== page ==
Here are some of our favorite ideas for Christmas Around the World lessons for England.
The Jolly Christmas Postman is the holiday version of Janet and Allan Ahlberg’s famous The Jolly Postman. As in the first book, we follow the postman as he delivers the mail on his bicycle. And just as in the first book, we get to read the mail — letters from one fairy tale character to another. In this book, Red Riding Hood sends a “Wolf-Spotter’s Guide” to the big bad wolf, wishing him “A saucy Xmas,” while he sends her a wonderful little board game which the reader can play. The last piece of mail is a magical card for the postman himself. The book is lots of fun, and very British, with tea and ginger beer and mince pies. Once you’ve read the book, leave it in a center for careful reading. Here is a recipe for mince pies. Use it for math practice, converting the measurements to standard U.S. measures.
Charles Dickens’s A Christmas Carol is a fine choice for English Christmas literature for students in middle school and up. Teacher Created has done a lit unit for it,and Brett Helquist has done a picture book edition with the original language.
We like to use this book for writing. I think it is safe to say that students who have read and analyzed the following paragraph will see the point of using lively vocabulary, perhaps far better than if we put up a poster on the subject.
Oh! But he was a tightfisted hand at the grind-stone, Scrooge! a squeezing, wrenching, grasping, scraping, clutching, covetous, old sinner! Hard and sharp as flint, from which no steel had ever struck out generous fire; secret, and self-contained, and solitary as an oyster. The cold within him froze his old features, nipped his pointed nose, shriveled his cheek, stiffened his gait; made his eyes red, his thin lips blue and spoke out shrewdly in his grating voice. A frosty rime was on his head, and on his eyebrows, and his wiry chin. He carried his own low temperature always about with him; he iced his office in the dog days; and didn’t thaw it one degree at Christmas.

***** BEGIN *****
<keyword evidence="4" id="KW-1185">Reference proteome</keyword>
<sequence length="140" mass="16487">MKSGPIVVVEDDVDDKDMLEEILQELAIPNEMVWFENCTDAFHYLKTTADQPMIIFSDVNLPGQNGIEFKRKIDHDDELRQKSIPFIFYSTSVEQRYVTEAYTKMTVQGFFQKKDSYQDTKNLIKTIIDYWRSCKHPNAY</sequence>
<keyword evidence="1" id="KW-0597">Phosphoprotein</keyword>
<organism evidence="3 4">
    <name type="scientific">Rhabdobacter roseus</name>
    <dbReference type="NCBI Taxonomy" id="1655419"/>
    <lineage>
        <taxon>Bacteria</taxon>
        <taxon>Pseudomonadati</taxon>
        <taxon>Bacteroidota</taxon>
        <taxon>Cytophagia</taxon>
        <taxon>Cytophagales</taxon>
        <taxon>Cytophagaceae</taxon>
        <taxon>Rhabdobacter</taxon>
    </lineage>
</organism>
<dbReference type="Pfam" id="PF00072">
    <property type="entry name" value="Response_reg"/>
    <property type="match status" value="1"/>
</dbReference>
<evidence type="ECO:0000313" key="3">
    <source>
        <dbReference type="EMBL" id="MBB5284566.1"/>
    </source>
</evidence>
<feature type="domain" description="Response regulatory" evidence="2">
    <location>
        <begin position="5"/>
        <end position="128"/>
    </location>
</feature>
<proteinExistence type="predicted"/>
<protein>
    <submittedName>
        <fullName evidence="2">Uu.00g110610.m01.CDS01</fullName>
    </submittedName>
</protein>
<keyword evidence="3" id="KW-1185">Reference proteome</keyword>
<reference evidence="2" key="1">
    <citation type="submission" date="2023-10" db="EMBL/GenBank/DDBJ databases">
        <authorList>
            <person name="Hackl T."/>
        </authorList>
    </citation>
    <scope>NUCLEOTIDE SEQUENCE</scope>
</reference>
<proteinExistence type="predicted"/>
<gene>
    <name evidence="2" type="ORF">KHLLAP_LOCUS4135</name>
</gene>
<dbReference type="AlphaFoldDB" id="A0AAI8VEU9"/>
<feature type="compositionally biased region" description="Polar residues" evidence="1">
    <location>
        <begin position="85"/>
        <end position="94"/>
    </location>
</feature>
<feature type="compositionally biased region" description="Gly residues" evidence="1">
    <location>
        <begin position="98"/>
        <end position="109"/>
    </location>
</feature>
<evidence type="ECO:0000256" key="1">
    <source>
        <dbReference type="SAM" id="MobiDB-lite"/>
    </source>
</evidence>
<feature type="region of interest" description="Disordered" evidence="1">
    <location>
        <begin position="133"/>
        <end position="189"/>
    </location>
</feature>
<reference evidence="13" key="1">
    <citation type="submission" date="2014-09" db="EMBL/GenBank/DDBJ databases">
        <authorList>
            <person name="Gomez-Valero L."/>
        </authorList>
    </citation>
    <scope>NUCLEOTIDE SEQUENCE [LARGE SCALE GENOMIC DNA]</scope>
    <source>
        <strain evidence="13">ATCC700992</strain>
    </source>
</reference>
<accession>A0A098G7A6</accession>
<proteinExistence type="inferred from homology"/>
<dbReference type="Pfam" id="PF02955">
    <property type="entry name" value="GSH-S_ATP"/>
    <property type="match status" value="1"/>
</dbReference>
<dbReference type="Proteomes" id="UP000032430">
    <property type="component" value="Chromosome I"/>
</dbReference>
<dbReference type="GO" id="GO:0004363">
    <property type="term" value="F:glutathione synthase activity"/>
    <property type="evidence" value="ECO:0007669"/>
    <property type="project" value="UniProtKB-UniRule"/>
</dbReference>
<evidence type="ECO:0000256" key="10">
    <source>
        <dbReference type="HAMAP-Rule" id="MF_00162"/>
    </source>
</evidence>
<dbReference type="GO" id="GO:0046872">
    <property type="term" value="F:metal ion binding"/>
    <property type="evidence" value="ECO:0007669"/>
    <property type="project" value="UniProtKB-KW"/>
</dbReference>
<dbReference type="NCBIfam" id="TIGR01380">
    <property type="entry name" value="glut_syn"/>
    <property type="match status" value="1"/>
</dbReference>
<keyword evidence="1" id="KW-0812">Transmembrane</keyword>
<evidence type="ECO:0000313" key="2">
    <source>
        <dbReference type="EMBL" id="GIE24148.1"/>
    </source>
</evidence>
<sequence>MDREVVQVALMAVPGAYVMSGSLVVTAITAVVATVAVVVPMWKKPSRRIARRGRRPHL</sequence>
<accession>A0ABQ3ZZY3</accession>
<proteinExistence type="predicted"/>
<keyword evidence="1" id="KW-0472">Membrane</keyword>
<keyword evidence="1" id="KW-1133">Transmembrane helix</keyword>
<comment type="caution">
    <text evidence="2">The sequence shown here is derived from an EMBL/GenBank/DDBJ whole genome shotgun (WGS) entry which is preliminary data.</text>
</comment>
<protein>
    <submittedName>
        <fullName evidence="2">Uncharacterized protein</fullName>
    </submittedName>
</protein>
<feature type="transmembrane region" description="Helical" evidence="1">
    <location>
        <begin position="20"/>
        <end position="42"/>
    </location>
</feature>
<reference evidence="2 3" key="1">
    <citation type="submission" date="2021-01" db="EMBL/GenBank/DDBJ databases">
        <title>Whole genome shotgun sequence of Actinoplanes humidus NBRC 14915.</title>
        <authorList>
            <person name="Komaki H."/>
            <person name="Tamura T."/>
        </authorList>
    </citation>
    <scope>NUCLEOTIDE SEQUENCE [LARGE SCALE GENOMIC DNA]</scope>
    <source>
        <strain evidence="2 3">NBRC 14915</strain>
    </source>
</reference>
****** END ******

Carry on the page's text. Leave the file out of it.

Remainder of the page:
Sort out the verbs, nouns, adjectives, and adverbs in this paragraph, and have students do some dictionary work. Then discuss how clearly this description allows us to see Scrooge.
Father Christmas is the gift-bringer in England, and by Raymond Briggs shows a very English Father Christmas. This is a fun, almost wordless book, which has also been made into a DVD. It is no longer in print, but your library may have it. If not, you can still tell the class about Father Christmas.
Traditionally, Father Christmas wears long robes rather than the pants Santa Claus wears, but our increasingly flat world is drawing the two closer together, and British images now often look very like American ones. Make a chart at the beginning of your Christmas Around the World unit with the nations you study and the name of the gift-bringer in each case.
Christmas cards are an English invention. If you read The Jolly Christmas Postman, use the cards in that book as examples, and practice letter-writing by making cards.
Christmas crackers are also popular in England. These are paper tubes with a paper hat, a joke, and a prize inside. People pull on the ends, and they break open with a “crack!” to reveal the contents. Here is a set of directions for making real crackers that will pop. Here is an easier set of instructions: basically, cover a toilet paper roll with bright paper and tie the ends. We like to put math problems inside for classroom use, but here are the BBC’s top ten Christmas cracker jokes. That last link also has a photo tutorial for making the crackers.
To use these for a math activity, have each student make one (getting in plenty of measuring and direction-following practice along the way). For the surprise inside, use 10 small wrapped hard candies or counters. Have students make a slip of paper with math problems that can be calculated using the ten candy manipulatives. Mix the crackers up and let students pull them, so that each one gets a cracker, but not the one he or she made. Have them figure out the problems, using the manipulatives. Then each student can track down the problem he or she made up, and check to make sure the right answer has been found.
This will give a festive air to basic math practice.
One Christmas food of England which will be new and surprising to American students is the Figgy Pudding. We have all sung “Now bring us some figgy pudding… we won’t go until we get some,” but few of the kids in your class will have seen one.
We like to use English recipes for math practice, since they let us practice converting metric to standard U.S. measurements, but you have probably already done that with the mince pie recipe, so here is a figgy pudding recipe in American measurements. The challenge: since it serves 12, you will need to increase the measurements to make enough for the class. Depending how precise you decide to be, this will give you lots of practice in multiplying fractions.
Many of our Christmas carols come from England, and the custom of caroling is one that our two nations share. There is another type of entertainment associated with Christmas in England which is less familiar to us in the United States: the panto, or pantomime. This is not the silent mime we use the word for, but a light-hearted family show especially popular at Christmas. Our Puss in Boots Lesson Plans include links and information on the custom (Puss in Boots is a favorite story for the panto).